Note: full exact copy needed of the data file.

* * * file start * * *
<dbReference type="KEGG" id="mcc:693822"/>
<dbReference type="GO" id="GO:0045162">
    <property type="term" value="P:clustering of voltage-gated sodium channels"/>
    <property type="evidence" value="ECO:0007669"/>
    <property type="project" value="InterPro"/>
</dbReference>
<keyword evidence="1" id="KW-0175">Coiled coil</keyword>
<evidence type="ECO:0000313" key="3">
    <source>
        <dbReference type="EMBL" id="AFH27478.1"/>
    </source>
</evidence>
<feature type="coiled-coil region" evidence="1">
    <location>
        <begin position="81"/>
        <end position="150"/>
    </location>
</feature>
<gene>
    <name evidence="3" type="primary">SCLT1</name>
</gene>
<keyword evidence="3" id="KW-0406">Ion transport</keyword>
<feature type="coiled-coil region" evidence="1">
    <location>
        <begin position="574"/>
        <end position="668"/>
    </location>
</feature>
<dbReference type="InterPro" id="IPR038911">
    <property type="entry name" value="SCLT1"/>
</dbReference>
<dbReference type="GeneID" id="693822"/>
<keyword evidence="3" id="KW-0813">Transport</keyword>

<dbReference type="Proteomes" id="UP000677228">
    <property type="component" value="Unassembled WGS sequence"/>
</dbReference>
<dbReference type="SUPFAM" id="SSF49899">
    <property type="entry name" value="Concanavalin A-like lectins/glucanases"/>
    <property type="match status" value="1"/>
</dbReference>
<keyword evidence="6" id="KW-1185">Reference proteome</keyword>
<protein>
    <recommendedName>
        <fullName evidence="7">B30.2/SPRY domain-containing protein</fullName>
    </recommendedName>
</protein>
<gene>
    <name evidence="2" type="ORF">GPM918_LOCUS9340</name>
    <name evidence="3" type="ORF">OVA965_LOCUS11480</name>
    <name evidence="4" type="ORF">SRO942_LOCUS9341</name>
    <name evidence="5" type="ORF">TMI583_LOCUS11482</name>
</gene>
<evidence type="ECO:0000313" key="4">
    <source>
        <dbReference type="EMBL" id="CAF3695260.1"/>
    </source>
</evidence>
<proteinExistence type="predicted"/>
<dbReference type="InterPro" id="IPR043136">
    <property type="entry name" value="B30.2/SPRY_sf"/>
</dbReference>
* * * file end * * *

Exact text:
<dbReference type="KEGG" id="mcc:693822"/>
<dbReference type="GO" id="GO:0045162">
    <property type="term" value="P:clustering of voltage-gated sodium channels"/>
    <property type="evidence" value="ECO:0007669"/>
    <property type="project" value="InterPro"/>
</dbReference>
<keyword evidence="1" id="KW-0175">Coiled coil</keyword>
<evidence type="ECO:0000313" key="3">
    <source>
        <dbReference type="EMBL" id="AFH27478.1"/>
    </source>
</evidence>
<feature type="coiled-coil region" evidence="1">
    <location>
        <begin position="81"/>
        <end position="150"/>
    </location>
</feature>
<gene>
    <name evidence="3" type="primary">SCLT1</name>
</gene>
<keyword evidence="3" id="KW-0406">Ion transport</keyword>
<feature type="coiled-coil region" evidence="1">
    <location>
        <begin position="574"/>
        <end position="668"/>
    </location>
</feature>
<dbReference type="InterPro" id="IPR038911">
    <property type="entry name" value="SCLT1"/>
</dbReference>
<dbReference type="GeneID" id="693822"/>
<keyword evidence="3" id="KW-0813">Transport</keyword>

<dbReference type="Proteomes" id="UP000677228">
    <property type="component" value="Unassembled WGS sequence"/>
</dbReference>
<dbReference type="SUPFAM" id="SSF49899">
    <property type="entry name" value="Concanavalin A-like lectins/glucanases"/>
    <property type="match status" value="1"/>
</dbReference>
<keyword evidence="6" id="KW-1185">Reference proteome</keyword>
<protein>
    <recommendedName>
        <fullName evidence="7">B30.2/SPRY domain-containing protein</fullName>
    </recommendedName>
</protein>
<gene>
    <name evidence="2" type="ORF">GPM918_LOCUS9340</name>
    <name evidence="3" type="ORF">OVA965_LOCUS11480</name>
    <name evidence="4" type="ORF">SRO942_LOCUS9341</name>
    <name evidence="5" type="ORF">TMI583_LOCUS11482</name>
</gene>
<evidence type="ECO:0000313" key="4">
    <source>
        <dbReference type="EMBL" id="CAF3695260.1"/>
    </source>
</evidence>
<proteinExistence type="predicted"/>
<dbReference type="InterPro" id="IPR043136">
    <property type="entry name" value="B30.2/SPRY_sf"/>
</dbReference>